Each lesson can be modified by clicking on the “Flip this Lesson” button. The teacher can edit the information, add questions, and add resources. When a lesson is flipped, a unique URL is created for that lesson. If students are signed in to their YouTube account, they can track their progress through the lesson. As the teacher, you can view student progress through the lesson. In addition, you can use any video from YouTube and create your own flipped lesson.
NeoK12 contains educational videos, games, puzzles, and quizzes. Videos are available for almost any content area, and with one click, users can search YouTube for more videos. Users can also recommend that those search results be included on the listing at NeoK12. Listed with the videos are interactive quizzes and print-friendly materials. Once an account is created, the user has a dashboard available, showing videos recently viewed, quizzes taken, and interactives explored. Additional features include “What’s Up Today,” a daily assortment of historical events, word of the day, science news for kids, and contests such as a spelling bee, hangman, and funny comics about education.
A final model for online learning is known as distance learning, sometimes called a “virtual school” and known for being completely online. This format is flexible in meeting the needs of students and can be synchronous or asynchronous.
Tools for Distance Learning
A personal favorite tool of mine is Project Share, where there are copious (yes, copious) numbers of courses that are available at no charge to educators and students within the state. In addition to the multitude of courses available, teachers can create their own courses within the system.
Each course has popular Web 2.0 tools available, such as blogs, wikis, forums, chat, and drop boxes. Multimedia and additional content is available within the content repositories. Teachers can create tests and quizzes and have the results auto-populate the grade book. Other features such as adaptive release, instructor reports, and a calendar allow teachers to closely monitor student progress toward curricular goals.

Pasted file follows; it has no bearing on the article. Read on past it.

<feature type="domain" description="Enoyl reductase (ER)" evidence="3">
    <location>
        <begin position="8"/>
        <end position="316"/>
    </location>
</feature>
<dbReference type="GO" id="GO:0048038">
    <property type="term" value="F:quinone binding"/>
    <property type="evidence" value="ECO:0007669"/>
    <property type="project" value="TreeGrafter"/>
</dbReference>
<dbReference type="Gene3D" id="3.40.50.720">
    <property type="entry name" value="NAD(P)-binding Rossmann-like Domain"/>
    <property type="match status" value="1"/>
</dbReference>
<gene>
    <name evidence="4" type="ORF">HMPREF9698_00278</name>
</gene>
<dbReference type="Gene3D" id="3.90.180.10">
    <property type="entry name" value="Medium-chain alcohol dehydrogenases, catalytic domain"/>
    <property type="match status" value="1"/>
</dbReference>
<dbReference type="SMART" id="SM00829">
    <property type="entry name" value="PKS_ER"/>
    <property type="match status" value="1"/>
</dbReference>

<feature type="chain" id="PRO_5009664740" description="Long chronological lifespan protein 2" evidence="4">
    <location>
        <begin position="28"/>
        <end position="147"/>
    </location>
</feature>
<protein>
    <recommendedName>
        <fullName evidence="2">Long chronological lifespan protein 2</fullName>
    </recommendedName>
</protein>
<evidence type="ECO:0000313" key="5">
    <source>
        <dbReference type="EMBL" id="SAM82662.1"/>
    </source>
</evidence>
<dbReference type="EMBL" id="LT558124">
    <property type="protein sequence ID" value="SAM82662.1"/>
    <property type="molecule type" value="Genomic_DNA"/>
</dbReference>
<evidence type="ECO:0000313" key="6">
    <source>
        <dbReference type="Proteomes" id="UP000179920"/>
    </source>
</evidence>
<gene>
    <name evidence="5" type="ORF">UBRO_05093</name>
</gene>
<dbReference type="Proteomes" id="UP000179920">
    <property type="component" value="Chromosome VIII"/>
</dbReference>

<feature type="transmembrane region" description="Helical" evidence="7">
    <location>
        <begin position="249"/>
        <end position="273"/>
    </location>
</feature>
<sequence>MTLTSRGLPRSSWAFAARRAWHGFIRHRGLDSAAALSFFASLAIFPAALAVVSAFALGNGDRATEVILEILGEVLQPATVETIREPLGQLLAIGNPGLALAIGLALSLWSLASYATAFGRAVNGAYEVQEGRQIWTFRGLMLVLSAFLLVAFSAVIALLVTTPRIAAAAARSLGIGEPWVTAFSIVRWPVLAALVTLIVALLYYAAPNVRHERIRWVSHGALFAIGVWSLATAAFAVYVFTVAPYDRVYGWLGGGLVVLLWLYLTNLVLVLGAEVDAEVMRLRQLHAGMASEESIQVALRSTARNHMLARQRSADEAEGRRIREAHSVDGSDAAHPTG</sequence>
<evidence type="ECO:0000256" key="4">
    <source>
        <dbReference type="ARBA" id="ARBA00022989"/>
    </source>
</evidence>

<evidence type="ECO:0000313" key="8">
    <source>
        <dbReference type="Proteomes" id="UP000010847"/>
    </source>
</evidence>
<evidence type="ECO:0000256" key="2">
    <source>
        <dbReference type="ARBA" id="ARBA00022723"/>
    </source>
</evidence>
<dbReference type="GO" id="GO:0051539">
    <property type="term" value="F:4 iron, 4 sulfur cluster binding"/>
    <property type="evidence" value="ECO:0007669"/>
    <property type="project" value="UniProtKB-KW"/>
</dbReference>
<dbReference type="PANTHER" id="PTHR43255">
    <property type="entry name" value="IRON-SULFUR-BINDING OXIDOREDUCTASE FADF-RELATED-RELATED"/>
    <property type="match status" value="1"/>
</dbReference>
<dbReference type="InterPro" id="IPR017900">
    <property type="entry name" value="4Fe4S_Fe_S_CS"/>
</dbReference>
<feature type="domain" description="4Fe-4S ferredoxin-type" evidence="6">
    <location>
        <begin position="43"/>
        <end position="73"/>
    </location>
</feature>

Google has also transformed distance learning through the use of hangouts, which allow students to video chat with instructors or peers. Hangouts can occur with multiple circles of students, and they can be streamed live so that anyone can participate. They are also saved to YouTube accounts, enabling students to watch the hangout at a later time. During a hangout, participants can share files and collaborate on projects via Google Drive. Google's course creation tool, “coursebuilder,” looks promising; it brings the best tools from Google into the online learning experience.
So what are your next steps? Choose a tool and explore. Ask people on Twitter or Facebook for their thoughts. Be confident and just do it. Online learning is re-conceptualizing education as we know it. Online courses themselves teach so much more than content. Online courses teach the social skills needed to thrive in an online learning community. In using online learning, you are planting the seeds for students’ active participation in future PLNs (such as Twitter and the TCEA Social Community) and developing the effective digital citizens of tomorrow.